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This article was originally published in The Tan Sheet

Executive Summary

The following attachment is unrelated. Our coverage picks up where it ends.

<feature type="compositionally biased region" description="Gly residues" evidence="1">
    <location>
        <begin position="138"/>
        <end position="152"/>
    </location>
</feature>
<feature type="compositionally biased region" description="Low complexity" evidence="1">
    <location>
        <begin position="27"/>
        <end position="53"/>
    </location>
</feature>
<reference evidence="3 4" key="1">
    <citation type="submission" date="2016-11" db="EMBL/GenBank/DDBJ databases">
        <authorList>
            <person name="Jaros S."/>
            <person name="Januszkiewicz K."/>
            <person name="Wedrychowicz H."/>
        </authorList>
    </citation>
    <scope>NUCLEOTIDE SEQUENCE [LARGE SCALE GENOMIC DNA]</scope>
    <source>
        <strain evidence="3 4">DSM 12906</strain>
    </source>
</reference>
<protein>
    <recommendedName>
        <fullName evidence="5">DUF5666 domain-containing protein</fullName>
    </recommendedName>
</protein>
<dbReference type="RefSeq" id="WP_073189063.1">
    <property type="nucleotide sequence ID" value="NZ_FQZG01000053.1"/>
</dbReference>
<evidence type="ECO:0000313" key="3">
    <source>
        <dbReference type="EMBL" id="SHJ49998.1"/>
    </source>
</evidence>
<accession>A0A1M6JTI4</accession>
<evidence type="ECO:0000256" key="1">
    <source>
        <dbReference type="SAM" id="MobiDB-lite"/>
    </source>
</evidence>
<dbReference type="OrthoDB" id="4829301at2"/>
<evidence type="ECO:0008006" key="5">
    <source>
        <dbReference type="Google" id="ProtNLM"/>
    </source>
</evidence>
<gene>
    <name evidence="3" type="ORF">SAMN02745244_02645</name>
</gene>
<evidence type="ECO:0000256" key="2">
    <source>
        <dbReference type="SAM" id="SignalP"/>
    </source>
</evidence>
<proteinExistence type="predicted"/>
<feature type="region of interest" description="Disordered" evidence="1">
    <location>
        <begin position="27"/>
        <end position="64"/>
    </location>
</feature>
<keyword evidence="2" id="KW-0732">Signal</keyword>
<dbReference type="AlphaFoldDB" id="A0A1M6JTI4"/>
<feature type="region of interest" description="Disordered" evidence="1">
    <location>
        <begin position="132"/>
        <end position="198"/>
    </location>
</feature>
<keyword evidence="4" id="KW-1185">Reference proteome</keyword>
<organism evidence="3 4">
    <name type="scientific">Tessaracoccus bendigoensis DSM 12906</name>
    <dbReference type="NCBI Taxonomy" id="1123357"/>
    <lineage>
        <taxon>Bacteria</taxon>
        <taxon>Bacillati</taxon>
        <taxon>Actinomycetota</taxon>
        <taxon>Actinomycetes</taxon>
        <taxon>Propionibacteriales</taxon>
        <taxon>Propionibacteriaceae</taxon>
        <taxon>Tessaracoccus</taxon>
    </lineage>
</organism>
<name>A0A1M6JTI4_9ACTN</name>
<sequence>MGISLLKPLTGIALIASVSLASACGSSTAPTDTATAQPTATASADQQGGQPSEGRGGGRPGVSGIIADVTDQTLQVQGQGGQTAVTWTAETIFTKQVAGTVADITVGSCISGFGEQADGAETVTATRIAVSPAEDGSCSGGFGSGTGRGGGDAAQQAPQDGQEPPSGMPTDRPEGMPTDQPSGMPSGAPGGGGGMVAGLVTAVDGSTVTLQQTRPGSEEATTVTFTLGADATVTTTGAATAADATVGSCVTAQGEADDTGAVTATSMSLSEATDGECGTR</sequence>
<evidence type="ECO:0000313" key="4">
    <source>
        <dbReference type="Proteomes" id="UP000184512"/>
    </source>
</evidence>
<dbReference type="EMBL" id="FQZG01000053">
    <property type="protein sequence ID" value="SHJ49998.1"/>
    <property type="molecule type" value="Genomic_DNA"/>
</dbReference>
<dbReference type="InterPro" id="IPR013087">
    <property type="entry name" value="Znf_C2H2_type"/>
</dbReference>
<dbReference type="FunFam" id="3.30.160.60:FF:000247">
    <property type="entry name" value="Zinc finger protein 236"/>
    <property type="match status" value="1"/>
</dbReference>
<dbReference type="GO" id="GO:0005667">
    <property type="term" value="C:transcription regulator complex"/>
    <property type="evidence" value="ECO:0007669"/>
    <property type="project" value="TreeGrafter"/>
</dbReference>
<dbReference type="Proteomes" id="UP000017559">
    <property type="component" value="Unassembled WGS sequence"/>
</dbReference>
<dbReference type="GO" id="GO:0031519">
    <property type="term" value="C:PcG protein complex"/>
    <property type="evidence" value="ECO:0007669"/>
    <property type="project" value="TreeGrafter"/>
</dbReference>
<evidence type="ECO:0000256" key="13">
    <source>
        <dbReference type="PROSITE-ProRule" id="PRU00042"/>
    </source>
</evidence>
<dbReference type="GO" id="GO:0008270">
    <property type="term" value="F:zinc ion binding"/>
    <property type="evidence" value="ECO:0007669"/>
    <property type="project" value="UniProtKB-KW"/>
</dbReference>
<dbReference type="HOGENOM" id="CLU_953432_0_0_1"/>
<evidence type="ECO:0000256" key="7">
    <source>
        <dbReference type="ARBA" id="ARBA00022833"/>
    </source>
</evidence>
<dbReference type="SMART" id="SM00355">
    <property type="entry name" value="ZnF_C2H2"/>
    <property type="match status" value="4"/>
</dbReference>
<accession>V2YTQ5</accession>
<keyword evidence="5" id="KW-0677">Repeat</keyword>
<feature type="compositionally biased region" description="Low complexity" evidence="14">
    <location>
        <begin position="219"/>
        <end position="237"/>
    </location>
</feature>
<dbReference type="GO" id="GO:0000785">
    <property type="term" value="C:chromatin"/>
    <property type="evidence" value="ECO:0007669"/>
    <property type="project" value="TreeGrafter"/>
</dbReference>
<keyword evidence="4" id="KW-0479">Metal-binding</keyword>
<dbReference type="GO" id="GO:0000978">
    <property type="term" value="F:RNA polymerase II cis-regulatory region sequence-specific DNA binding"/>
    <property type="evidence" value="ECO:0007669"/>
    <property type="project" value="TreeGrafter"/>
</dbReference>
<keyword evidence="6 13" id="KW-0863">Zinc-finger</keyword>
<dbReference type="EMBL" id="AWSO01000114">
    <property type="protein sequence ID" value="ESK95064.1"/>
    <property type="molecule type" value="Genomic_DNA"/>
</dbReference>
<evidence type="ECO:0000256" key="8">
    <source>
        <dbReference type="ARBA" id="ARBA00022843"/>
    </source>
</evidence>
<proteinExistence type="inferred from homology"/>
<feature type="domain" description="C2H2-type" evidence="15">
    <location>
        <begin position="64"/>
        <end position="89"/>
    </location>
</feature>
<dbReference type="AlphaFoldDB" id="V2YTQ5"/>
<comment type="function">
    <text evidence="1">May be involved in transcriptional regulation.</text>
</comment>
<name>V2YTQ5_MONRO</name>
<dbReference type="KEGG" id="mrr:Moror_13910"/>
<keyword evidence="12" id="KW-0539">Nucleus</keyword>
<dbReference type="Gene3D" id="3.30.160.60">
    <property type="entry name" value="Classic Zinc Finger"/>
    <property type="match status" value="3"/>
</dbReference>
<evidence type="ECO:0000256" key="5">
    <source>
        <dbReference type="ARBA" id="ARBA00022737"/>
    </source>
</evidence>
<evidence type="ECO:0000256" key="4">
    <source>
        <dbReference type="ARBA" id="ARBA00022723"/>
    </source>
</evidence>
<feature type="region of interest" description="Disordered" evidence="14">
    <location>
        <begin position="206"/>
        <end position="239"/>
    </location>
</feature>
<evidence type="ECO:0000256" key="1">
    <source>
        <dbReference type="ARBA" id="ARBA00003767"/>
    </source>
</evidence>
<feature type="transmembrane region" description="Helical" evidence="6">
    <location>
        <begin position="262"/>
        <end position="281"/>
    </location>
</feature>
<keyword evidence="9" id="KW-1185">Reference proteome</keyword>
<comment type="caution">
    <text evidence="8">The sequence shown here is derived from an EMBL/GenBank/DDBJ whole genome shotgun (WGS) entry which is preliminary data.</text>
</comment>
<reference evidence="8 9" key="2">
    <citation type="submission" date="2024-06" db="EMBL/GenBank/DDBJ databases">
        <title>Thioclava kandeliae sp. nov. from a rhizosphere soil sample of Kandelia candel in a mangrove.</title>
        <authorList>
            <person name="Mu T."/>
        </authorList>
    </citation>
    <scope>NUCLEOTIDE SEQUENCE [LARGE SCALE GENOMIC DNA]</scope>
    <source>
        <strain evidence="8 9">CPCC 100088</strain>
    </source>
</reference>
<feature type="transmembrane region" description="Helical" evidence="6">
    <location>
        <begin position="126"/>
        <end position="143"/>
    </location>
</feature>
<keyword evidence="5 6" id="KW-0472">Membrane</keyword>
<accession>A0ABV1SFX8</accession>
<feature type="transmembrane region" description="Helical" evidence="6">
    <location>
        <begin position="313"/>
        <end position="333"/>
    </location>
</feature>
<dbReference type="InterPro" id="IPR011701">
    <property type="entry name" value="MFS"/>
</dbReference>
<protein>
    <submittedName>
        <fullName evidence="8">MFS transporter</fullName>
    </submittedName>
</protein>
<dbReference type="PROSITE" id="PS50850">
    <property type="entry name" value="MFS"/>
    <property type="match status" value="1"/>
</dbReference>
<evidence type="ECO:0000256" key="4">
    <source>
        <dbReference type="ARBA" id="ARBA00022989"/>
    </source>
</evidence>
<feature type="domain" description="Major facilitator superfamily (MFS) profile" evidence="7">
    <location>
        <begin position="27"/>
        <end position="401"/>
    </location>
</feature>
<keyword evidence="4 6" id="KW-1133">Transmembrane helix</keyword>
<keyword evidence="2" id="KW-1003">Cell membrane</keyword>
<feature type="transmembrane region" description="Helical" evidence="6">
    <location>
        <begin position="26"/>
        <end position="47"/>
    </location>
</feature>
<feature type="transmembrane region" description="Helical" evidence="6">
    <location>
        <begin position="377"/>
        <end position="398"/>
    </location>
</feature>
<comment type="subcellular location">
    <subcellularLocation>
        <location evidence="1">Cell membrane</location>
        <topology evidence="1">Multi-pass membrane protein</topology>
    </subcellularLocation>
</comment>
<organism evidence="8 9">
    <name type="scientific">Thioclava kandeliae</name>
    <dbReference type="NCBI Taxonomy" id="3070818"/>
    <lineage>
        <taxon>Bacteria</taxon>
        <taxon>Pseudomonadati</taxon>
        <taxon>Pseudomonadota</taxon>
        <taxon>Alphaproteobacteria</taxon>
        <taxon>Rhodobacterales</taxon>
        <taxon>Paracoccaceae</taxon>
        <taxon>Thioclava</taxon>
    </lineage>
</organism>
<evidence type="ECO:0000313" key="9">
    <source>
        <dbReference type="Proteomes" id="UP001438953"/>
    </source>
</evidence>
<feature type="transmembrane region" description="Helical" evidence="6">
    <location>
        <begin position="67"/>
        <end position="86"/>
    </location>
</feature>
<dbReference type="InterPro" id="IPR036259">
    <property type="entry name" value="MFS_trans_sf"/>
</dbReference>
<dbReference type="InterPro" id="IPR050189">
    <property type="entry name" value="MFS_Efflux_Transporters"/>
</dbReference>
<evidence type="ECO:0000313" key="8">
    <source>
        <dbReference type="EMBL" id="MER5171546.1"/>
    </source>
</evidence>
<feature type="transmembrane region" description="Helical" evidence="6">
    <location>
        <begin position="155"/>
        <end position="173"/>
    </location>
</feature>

IRON SUPPLEMENT VOLUNTARY PROGRAMS UNVEILED BY CRN AND NNFA during a Sept. 28 meeting held by the Consumer Product Safety Commission in an effort to resolve the recent spate of pediatric iron poisonings. The two programs from the dietary supplement groups follow on the heels of the Nonprescription Drugs Manufacturers Association's September 27 announcement of its iron supplement voluntary member program ("The Tan Sheet" Sept. 27, p. 12). NDMA reported that it has received a 100% commitment among its members to comply with this measure. The National Nutritional Foods Association's program appears to adopt most of the NDMA proposals. It recommends to members that no product containing 30 mg per tablet should have a sweet outer coating; no child-resistant packaging exemption will be acceptable for products containing more than 30 mg of iron per tablet; and that one CRP exemption would be acceptable for products containing less than 30 mg of iron per tablet and above 250 mg per package. NNFA will also adopt the same warning used in NDMA's voluntary program: "Warning: Close tightly and keep out reach of children. Contains iron, which can be harmful or fatal to children in large doses. In case of accidental overdose, seek professional assistance or contact a Poison Control Center immediately." The NNFA program, unlike NDMA'S, recommends that elemental iron should be limited to a maximum of 30 mg per unit dose and 30 mg per recommended dose. NNFA's Science and Technology Director Burton Kallman indicated that NDMA's program will affect a relatively small share of the iron supplement market since most of the initiatives are primarily directed at products containing more than 30 mg per unit of iron. Kallman noted that out of the 82 iron supplement products listed in NNFA's database, only three contain more than 30 mg of iron per tablet. NNFA also recently undertook an iron safety educational program directed at retailers and consumers. Kallman reported that a mailing went out to all NNFA members with an update describing the "problem with iron supplements" including some recent statistics of poisonings and fatalities among children. The mailing also included: information on child-resistant closures and the "fact that [CRPs] themselves do not appear to control this problem"; information that "describes the necessity of responsible adult action in keeping these products out the reach of children"; and a one-page flyer for copying and distribution that describes the potential danger of supplements and the importance of keeping them out of reach of children. The Council for Responsible Nutrition's program essentially adopts NDMA's warning label but does not include the CRP provisions. CRN maintained that "virtually all iron supplements are packaged in containers with child-resistant closures" and that most poisionings are due to parent failure in closing the caps securely. Peter Mayberry, from the blister-pack manufacturers association -- the Health Care Compliance Packaging Council -- suggested that the additional cost of unit-dose blister packs would be "money well-spent." Tobi Litovitz, American Association of Poison Control Centers, agreed that there would be fewer poisonings resulting in "major or life-threatening effects." Poison data presented at the meeting showed instances where children took as many as 100 iron tablets. Asked by Mayberry why the NDMA program did not include a recommendation for blister packs, Senior VP-Science & Technology William Soller, PhD, responded that the AAPCC database is "frustratingly poor in detail" and does not indicate that "we are dealing with CRP failures" in the case of iron poisonings. "Blister [packaging] assumes that other CRPs are not effective and we simply don't know that," he added. "Our focus in all of this is to close the packages tightly and mostly, to keep it out of the reach of children. That's probably one of the very core issues." A petition from state attorneys general in August had recommended use of blister packs. Last February, the Public Health Service issued a warning to parents to keep iron supplements out of the reach of children following a cluster of five iron-related deaths in Los Angeles County over a seven-month period. CPSC later issued a consumer product safety alert on iron supplements that urged the use of child-resistant packaging and that the products be kept away from children. CPSC also indicated that the commission is in the process of revising the performance standard used to define child-resistant packaging. In a presentation, Michael Gidding, from CPSC's office of compliance and enforcement, noted that the commission is considering changes in the adult portion of the two-part test. The first part of the protocol consists of two five-minute periods involving 200 children between the ages of 42 and 51 months evenly divided by age and sex. The children are given the child-resistant packaging to see if they can open it within five minutes. If the packaging is resistant to at least 85% of the participants, the children are given a demonstration of how to open the package and given an additional five minutes. Effectiveness specifications require that a minimum of 80% of the children cannot gain access to the package contents after this component of the test. Currently, the adult component of the protocol includes 100 adults between the ages of 18 and 45, 70% of whom are female, who are given the package with only the instructions that accompany it. The standard for adult effectiveness requires that a minimum of 90% of the adults are able to open the package within that time frame. CPSC said that it would like to revise the adult segment of the test to expand the age to 75 and the time limit to one minute. However, the commission indicated that industry is opposed to the change. CPSC indicated that several packaging manufacturers have developed child-resistant packaging that appears to surpass the proposed standard.